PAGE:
My own approach to teaching ever since has been to try to offer something that the students won’t be able to get anywhere else, to make the exercise worthwhile: cutting-edge ideas, an overview of different perspectives and the points at issue rather than a single view or a synthesis, random speculations on the basis of whatever I’ve been reading recently. I’m aware that, by doing this, I may be reducing the chances of some students doing much reading on the side, because they’ve already been given a range of views rather than just one, but I trust that my presentation is vague and superficial enough that they have to do more reading – it’s a schematic outline, like the map of the London Underground, not a detailed account. It also means that I feel especially uncomfortable about the innovation of recording lectures; these are performances in the moment, not intended to be listened to again and again when the flaws and hiccups will become increasingly obvious. I am not Miles Davis, in so many ways; you really don’t want to pore over multiple recordings of CLAS12381/22381, Lecture 15 to see how in 2015 I wandered off on a completely irrelevant discussion of Weberian sociology for five minutes, whereas in 2013 it was something to do with Braudel.
But I am sufficiently socialised into the norms of the 21st-century university that I can see why Issues in Early Medieval European History (or Problems, or possible even Themes) could be considered problematic; a direct descendant of the Rankean seminar that scarcely still exists even at graduate level. In the hands of a different teacher, it could have been disastrous – and in terms of giving students what they (felt they) needed, in terms of support for their exam preparation, it was disastrous, even if it gave us something much more valuable. Most students are not future historians, so courses cannot be orientated solely towards that goal; and we certainly don’t have the resources to put on additional courses for the minority of students who might appreciate them. This realisation predates the introduction of fees, let alone enormous fees; we have recognised the limitations of the ‘sink or swim’ approach, and our responsibility for the full education of our students. Just putting them into the presence of brilliant scholarship isn’t enough – even if we felt certain that we have sufficient supplies of suitable scholars.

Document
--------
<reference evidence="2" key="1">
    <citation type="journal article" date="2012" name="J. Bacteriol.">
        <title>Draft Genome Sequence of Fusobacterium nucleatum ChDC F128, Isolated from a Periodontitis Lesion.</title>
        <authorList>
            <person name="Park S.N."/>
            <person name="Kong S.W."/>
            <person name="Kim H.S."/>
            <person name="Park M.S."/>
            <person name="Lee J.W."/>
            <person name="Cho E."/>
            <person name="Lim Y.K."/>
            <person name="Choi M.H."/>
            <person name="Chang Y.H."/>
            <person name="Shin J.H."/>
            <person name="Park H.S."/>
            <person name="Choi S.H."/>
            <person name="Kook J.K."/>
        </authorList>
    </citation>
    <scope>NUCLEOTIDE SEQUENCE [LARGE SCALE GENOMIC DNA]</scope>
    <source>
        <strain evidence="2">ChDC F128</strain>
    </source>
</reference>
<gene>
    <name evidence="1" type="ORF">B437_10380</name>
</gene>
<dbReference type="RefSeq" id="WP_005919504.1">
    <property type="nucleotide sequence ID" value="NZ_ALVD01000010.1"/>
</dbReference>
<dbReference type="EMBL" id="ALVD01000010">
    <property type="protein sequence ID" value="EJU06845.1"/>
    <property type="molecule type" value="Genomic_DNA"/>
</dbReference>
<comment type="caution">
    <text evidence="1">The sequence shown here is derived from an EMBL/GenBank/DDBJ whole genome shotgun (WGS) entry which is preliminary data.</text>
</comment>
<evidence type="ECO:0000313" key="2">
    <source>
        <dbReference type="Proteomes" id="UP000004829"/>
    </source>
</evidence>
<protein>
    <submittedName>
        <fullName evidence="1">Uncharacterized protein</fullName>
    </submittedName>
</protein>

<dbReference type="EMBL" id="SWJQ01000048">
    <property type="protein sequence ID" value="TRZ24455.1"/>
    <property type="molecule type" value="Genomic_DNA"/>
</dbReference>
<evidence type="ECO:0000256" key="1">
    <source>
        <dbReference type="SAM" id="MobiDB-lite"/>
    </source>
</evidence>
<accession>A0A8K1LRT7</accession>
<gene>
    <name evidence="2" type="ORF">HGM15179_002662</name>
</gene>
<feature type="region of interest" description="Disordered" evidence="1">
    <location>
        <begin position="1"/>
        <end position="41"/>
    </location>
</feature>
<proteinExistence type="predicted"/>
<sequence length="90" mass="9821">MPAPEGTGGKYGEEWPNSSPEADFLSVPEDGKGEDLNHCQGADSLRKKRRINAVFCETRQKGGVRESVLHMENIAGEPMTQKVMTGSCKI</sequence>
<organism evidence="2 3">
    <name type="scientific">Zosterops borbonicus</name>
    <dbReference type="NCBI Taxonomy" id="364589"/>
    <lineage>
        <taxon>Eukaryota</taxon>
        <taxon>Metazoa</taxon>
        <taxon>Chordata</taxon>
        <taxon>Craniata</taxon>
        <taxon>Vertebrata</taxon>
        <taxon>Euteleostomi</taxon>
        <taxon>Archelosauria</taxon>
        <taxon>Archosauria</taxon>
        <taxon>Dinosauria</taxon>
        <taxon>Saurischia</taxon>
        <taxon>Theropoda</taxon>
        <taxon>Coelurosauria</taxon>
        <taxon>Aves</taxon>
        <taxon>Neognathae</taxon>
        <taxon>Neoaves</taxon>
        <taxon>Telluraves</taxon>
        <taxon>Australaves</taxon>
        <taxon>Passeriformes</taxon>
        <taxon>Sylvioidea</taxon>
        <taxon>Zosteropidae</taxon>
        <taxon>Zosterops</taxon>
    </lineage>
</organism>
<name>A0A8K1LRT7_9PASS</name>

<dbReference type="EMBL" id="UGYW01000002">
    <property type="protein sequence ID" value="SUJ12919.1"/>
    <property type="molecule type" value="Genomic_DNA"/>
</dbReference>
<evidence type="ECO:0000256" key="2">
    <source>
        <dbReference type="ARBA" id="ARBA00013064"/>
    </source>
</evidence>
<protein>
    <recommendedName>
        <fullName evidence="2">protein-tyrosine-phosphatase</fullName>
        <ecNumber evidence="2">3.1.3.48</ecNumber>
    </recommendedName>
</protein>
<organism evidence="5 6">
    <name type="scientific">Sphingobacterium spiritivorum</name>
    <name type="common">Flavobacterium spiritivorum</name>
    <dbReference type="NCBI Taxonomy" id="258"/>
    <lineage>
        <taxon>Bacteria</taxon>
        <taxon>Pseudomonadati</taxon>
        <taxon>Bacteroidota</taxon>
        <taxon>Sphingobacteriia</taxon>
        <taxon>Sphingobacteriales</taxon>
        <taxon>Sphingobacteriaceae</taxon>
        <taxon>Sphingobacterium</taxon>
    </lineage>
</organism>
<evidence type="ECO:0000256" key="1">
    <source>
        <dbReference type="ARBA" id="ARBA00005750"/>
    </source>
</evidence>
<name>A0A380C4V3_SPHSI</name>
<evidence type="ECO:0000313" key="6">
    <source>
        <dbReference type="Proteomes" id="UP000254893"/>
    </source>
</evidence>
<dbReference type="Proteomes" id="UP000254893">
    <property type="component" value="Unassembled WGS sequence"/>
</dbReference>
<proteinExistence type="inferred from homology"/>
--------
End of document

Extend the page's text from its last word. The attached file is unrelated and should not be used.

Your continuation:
Even my current Thucydides course, which has at least a touch of Brookeian improvisation about it, is thus equipped with the full panoply of ILOs, aims, objectives, schedule of topics and bibliography – and would be even if this were not a university requirement. I would feel uncomfortable about creating a course called something like Debates in Roman History or Some Random Historical Issues, and would never simply arrive at a class and decide on the spur of the moment that I feel like talking about why Frontinus is a fascinating window on Roman mentality. But that doesn’t stop me sometimes wanting to…
N.B.: for a more direct experience of the great man, see this interview from 2008. Including this line on the growth of bureaucracy – “Well they’re surrounded by a culture of over-regulation, and there’s a fearful amount of what seems to be mostly a waste of time. I mean some of it isn’t a waste of time; some of it is designed to give greater fairness to students, and obviously one must respect that, but a great deal of it is just bumf.” And this perfect statement of his teaching philosophy: “I was brought up as a matter of dogma that an academic should be doing both and should be revealing to his pupils the fruits of his research in some form or another, showing them the cutting edge of the academic life in the process.”
*Yes, it’s possible that I gave some of my actual tutors nightmares, but that’s a different issue, and my fuzzy sense is that we now spend far more time worrying about our students as a professional duty rather than a personal choice.
**Which does, I know, put me in a very weak position when trying to emphasise to my personal tutees the importance of attending scheduled classes.